NASCAR is nearing a return.
The stock car sanctioning body is set to run seven races in 11 days over its top three series starting Sunday, when the Cup Series runs its first of four scheduled races from May 17-27.
The Cup Series is NASCAR’s top level and the series that most people refer to when using the term “NASCAR.” If you’re itching to watch sports this weekend and excited to sit down and watch a NASCAR race that you normally wouldn’t, this post is your primer. You’ll find everything you need to know before the Cup Series takes the green flag at Darlington Raceway at 3:30 p.m. ET on Fox.
Forty cars are entered into Sunday’s race. NASCAR typically runs practice sessions and qualifying before a race but isn’t doing that on Sunday. The first lap of Sunday’s 400-mile race will be the first lap drivers have raced in anything resembling race conditions since the final lap of a March 8 race at Phoenix Raceway won by Joey Logano.
Yeah, there’s some potential for things to get hairy early, though drivers could elect to be patient given the long layoff.
The race will be broken up into three stages and points are awarded on a descending 10-1 basis for the top-10 finishers in each of the first two stages. These points go towards a driver’s total in the overall standings, which help determine who does and doesn’t make the playoffs after 26 races.
If that sounds complicated and gimmicky, don’t worry. It is!
The Cup Series season is 36 races long. Sixteen drivers qualify for the 10-race playoffs via winning races or their points position at the end of the first 26 races. Over the first nine races of the playoff, the 16-driver field is eventually pared down to four, who race heads up for the title during the final race of the season on Nov. 8 at Phoenix. The highest finisher among the four wins the title.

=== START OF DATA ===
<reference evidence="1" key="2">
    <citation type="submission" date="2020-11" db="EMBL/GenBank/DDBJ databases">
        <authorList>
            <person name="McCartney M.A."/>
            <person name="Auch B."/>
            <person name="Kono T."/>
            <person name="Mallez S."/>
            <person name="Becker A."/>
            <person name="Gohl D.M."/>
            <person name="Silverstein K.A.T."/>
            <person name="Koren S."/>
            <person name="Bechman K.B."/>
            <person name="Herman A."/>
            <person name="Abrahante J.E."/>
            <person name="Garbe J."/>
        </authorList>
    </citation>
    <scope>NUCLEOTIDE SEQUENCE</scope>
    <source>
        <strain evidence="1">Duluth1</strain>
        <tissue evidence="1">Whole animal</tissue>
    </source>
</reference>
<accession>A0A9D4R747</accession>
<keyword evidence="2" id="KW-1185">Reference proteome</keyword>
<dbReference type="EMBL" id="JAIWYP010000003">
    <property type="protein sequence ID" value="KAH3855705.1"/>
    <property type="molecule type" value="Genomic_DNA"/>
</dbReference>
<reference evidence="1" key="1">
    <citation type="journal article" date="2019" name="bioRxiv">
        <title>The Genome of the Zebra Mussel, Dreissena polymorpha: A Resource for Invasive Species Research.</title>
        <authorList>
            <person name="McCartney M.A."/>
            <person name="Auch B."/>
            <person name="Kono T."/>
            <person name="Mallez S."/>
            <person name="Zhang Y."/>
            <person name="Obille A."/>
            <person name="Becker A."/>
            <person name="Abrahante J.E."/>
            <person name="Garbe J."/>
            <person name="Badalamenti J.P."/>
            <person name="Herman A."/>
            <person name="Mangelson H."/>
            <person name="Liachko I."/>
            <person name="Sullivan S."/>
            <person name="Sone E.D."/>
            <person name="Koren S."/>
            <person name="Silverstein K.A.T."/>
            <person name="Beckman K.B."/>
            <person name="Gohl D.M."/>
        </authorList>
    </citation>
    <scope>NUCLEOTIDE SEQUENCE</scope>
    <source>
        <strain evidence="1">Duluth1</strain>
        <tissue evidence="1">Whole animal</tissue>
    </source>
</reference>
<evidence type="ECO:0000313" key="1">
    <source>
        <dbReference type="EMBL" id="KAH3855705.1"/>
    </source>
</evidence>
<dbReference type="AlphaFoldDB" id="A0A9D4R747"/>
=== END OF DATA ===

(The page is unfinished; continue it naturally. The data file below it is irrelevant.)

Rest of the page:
See, we told you this wasn’t simple.
It’s important to note the significant coronavirus precautions NASCAR has in place for the next seven races (and likely the foreseeable future). There will be no fans in attendance anytime soon and everyone at the track is being asked to wear a mask when not wearing a helmet that covers their faces. NASCAR is also separating team members as much as possible through compartmentalization strategies.
Xfinity and Truck Series return soon
NASCAR’s No. 2 series is the Xfinity Series and the No. 3 series is the Truck Series. Consider them the AAA and AA baseball equivalents of stock car racing, though that’s a very rough comparison. Cup Series drivers can compete in the lower series on a limited basis. The Xfinity Series races on May 19 at Darlington and the Truck Series races on May 26 at Charlotte Motor Speedway.
Darlington and Charlotte are replacing races
NASCAR is pushing to resume racing so soon because it wants to run every single race across all three series’ schedules. Since sponsorship and television money is such a significant revenue stream for NASCAR and its teams, auto racing is arguably the sport most affected by the coronavirus pandemic.
NASCAR realizes that, especially as it and its teams were already experiencing financial crunches before the pandemic began. Races need to be run to keep teams afloat and jobs in existence. And they also need to be run in an attempt to capitalize on the barren sports landscape.
That’s why Darlington and Charlotte are each hosting two Cup Series races over the next 11 days. Darlington is the site of Cup Series races on May 17 and 20 and Charlotte will host races on May 24 and 27. Most NASCAR teams are based in Charlotte, and Darlington (some 90 miles away) is a doable roundtrip drive in a day away. By running races at those two tracks, NASCAR can make up races that were postponed during its two-month hiatus without hotel stays and long trips.
Where the season stands right now
NASCAR completed four of 36 Cup Series races before the pandemic. The Daytona 500 was won by Denny Hamlin, Joey Logano won at Las Vegas and Phoenix. Alex Bowman won the third race of the season at Auto Club Speedway in California. All three of those drivers will make the playoff field.
Kevin Harvick is the points leader. He has one more point than Logano does.